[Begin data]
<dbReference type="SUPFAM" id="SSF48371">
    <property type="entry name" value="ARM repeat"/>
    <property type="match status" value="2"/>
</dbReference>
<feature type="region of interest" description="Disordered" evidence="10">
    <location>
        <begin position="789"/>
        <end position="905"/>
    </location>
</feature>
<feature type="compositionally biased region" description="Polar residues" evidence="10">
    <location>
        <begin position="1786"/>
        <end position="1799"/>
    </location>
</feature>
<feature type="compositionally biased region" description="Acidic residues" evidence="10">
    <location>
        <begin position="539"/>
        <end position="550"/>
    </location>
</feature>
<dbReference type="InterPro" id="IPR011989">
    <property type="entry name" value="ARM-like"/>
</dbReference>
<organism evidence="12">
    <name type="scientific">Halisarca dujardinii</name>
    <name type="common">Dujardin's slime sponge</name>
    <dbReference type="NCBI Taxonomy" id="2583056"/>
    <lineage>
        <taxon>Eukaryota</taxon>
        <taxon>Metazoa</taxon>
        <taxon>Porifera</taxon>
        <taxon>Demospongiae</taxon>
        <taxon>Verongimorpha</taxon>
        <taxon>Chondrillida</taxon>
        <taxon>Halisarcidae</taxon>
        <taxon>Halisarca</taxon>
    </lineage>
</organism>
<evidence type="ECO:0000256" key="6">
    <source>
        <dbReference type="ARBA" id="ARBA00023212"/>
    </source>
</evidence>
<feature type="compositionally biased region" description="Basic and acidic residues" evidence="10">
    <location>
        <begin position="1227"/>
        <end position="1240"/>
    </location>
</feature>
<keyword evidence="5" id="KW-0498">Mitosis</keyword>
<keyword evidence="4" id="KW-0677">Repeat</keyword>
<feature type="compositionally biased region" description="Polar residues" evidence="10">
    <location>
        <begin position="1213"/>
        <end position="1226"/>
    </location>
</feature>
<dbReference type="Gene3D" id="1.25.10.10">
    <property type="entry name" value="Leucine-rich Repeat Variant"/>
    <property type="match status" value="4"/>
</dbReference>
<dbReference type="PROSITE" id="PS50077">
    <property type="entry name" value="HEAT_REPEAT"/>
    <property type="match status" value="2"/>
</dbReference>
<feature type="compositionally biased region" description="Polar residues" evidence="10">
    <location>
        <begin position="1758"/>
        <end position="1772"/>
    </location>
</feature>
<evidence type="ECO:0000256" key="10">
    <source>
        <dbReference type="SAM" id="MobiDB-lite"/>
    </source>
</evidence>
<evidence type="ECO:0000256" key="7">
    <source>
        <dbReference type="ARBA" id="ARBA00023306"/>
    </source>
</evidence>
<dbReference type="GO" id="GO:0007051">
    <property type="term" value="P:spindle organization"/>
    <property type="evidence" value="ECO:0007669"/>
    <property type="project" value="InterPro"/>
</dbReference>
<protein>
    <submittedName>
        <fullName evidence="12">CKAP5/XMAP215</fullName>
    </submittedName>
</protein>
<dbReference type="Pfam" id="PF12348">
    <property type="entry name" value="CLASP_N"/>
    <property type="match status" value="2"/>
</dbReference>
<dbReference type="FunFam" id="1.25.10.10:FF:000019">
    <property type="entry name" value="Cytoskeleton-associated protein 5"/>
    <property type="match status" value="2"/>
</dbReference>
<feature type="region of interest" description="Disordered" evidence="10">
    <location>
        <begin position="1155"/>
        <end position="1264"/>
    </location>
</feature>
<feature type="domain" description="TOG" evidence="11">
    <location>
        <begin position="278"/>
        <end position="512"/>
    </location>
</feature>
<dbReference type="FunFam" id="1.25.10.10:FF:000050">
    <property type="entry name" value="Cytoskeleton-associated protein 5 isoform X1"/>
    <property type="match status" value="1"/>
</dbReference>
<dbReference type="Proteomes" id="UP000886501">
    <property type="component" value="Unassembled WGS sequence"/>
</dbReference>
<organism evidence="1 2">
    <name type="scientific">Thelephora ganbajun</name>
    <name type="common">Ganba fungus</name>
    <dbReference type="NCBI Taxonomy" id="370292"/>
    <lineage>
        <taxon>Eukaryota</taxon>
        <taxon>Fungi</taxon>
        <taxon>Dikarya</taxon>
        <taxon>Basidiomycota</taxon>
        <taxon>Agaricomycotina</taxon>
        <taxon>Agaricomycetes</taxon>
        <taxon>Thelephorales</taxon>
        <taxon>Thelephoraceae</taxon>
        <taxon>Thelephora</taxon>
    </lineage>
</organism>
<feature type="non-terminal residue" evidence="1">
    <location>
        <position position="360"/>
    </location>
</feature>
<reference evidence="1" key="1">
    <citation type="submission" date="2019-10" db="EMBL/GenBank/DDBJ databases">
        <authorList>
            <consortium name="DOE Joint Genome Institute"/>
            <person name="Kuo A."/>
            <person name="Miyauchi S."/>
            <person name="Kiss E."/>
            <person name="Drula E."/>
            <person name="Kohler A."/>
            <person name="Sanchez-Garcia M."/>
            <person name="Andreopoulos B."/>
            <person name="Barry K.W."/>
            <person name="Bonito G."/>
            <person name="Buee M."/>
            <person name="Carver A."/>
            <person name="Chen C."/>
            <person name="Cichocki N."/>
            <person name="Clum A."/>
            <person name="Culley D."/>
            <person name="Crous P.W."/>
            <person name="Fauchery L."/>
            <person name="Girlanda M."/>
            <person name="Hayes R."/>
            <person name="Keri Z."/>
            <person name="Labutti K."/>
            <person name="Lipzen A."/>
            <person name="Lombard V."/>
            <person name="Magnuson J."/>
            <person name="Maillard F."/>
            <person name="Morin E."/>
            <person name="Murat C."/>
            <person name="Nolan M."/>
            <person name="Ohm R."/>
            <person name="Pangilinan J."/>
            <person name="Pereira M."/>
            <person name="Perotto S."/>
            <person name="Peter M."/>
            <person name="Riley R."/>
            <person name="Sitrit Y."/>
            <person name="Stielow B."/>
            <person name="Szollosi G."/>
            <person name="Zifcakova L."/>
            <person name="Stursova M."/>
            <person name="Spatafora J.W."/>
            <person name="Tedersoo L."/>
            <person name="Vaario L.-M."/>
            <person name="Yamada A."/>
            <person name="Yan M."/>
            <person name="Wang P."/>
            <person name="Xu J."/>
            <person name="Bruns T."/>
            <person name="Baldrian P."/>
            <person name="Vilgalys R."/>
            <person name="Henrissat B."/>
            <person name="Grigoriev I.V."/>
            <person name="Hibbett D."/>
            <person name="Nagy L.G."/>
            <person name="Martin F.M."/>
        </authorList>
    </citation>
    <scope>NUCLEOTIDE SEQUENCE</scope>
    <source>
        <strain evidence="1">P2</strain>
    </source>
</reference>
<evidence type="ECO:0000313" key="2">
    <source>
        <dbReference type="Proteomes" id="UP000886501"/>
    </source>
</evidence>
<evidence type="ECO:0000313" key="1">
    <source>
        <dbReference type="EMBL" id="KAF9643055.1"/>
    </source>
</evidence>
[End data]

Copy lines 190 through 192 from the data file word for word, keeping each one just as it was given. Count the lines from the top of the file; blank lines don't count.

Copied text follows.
            <person name="Wang P."/>
            <person name="Xu J."/>
            <person name="Bruns T."/>